J Syst Evol ›› 2014, Vol. 52 ›› Issue (4): 508-520.DOI: 10.1111/jse.12085

• Research Articles • Previous Articles     Next Articles

New fossil fruits of Carya (Juglandaceae) from the latest Miocene to earliest Pliocene in Tennessee, eastern United States

1,2Yong-Jiang HUANG 1Yu-Sheng(Christopher) LIU* 3Michael ZAVADA   

  1. 1(Department of Biological Sciences, East Tennessee State University, Johnson City, TN, USA)
    2(Key Laboratory of Biodiversity and Biogeography, Kunming Institute of Botany, Chinese Academy of Sciences, Kunming, China)
    3(College of Arts and Sciences, Seton Hall University, South Orange, NJ, USA)
  • Received:2013-10-14 Published:2014-03-29

Abstract: Fossil fruits including nuts and associated husk valves of a new species of Carya (Juglandaceae) are described from the latest Miocene to earliest Pliocene in northeastern Tennessee, eastern United States. The husk valves are elliptic, 1.2–4.5 mm thick, with a convex exterior face and a concave interior face; the nuts are globose to ovoid in shape, smooth and longitudinally ribbed on exterior surface, with a short protruding apex and a slightly 4-angled base; inner ribs, lacunae and primary septa are well-developed, while secondary septa are absent or weakly developed. The combination of these carpological characteristics clearly shows a close resemblance to the genus Carya in Juglandaceae. Detailed comparisons of carpological morphology and anatomy indicate that the present fossil taxon is different from both living and most other fossil species of the genus, and therefore warrants the designation of a new fossil species, Carya tennesseensis Huang et al., sp. nov. Carya tennesseensis displays a carpological similarity to C. ventricosa from the late Oligocene to early Pliocene in Europe, suggesting a potential species exchange of the genus between Europe and southeastern North America during the late Neogene. The new fossil species represents one of the few fruit fossil species of Carya from its modern distribution range in southeastern North America. It provides crucial information for better understanding the rapid diversification of the genus from the late Miocene to early Pliocene, and the origin and establishment of today's Carya biodiversity in this region.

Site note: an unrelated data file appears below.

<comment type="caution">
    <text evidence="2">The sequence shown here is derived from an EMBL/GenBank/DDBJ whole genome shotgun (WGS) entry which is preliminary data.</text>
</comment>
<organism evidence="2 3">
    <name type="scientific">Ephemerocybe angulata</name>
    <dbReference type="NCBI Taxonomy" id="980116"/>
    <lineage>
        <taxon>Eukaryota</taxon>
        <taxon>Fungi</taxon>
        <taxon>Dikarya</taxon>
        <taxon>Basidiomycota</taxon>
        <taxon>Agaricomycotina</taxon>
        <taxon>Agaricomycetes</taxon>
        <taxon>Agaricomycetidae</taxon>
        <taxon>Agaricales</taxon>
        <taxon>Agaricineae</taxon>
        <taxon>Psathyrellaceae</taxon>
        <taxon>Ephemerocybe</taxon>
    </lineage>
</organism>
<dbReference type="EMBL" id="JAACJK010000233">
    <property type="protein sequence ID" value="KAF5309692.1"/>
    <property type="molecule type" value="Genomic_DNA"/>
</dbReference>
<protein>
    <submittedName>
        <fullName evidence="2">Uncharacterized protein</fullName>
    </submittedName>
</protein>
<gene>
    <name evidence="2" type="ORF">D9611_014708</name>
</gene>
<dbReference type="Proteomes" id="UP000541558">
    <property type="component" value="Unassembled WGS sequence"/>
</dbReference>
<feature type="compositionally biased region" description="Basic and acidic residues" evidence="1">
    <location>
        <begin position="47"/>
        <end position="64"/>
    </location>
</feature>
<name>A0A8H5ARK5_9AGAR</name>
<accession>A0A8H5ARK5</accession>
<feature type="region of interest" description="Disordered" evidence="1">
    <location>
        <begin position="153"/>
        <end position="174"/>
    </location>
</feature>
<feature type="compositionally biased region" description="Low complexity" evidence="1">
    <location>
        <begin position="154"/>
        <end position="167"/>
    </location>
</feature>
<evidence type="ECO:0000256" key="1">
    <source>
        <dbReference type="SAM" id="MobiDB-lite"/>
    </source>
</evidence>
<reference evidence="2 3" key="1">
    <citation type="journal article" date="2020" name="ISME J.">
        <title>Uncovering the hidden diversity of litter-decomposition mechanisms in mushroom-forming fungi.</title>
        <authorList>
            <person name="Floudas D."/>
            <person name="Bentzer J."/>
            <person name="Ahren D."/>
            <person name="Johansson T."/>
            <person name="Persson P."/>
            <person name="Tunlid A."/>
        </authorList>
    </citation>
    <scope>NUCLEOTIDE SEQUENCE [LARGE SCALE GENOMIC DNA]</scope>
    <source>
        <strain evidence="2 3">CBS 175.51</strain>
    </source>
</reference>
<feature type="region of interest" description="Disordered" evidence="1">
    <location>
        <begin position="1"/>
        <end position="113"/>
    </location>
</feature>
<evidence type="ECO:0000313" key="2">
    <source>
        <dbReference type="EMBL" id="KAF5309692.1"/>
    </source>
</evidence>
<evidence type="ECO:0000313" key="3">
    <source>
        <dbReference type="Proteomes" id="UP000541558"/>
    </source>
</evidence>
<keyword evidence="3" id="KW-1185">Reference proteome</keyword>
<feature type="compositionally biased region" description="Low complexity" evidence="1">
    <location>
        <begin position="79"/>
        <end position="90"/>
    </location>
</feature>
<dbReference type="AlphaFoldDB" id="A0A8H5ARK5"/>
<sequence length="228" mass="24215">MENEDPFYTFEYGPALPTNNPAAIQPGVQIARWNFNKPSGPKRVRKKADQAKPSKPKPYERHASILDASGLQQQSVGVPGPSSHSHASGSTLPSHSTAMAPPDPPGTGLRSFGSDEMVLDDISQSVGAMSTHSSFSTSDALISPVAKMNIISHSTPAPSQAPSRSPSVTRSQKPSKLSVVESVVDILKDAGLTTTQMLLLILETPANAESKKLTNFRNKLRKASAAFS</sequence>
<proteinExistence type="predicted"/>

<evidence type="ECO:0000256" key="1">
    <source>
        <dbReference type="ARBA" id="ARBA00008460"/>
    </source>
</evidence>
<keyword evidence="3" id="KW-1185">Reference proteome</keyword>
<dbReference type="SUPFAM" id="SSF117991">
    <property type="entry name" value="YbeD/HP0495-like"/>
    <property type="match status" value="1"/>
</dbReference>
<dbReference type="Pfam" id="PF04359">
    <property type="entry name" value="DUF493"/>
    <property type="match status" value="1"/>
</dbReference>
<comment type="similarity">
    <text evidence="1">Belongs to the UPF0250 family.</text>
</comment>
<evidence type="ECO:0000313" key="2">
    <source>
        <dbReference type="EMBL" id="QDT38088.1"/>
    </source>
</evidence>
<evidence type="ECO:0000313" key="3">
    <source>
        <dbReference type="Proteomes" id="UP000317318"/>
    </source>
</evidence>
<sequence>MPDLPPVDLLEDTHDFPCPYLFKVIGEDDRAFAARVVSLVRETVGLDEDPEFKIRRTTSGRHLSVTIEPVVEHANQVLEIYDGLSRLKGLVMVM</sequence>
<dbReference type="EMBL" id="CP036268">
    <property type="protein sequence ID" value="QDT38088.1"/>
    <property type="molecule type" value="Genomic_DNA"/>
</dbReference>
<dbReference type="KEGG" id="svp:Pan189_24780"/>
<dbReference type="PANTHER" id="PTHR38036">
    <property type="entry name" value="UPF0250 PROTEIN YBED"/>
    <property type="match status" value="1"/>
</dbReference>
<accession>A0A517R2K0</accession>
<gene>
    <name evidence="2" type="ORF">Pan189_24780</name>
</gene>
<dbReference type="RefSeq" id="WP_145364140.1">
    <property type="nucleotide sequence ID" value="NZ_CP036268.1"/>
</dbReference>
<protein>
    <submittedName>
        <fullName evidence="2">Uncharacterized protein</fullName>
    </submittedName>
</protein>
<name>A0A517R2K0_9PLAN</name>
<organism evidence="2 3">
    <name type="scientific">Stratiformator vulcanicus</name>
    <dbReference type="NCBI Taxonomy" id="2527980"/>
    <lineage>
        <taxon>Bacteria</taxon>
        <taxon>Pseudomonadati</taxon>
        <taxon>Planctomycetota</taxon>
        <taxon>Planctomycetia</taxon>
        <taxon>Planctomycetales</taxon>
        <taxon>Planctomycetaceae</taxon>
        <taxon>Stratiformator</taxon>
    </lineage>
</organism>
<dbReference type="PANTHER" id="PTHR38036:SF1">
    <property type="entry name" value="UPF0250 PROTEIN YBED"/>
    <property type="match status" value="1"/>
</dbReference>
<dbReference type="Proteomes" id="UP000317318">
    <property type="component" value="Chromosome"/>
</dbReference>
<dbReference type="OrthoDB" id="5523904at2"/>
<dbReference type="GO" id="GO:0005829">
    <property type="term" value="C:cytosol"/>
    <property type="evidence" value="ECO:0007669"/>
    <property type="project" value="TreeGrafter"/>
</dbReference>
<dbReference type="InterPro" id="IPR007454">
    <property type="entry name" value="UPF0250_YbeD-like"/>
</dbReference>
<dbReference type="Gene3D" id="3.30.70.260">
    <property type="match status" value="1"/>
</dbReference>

Key words: Carya, fruit, Gray Fossil Site, latest Miocene to earliest Pliocene, southeastern North America, Tennessee.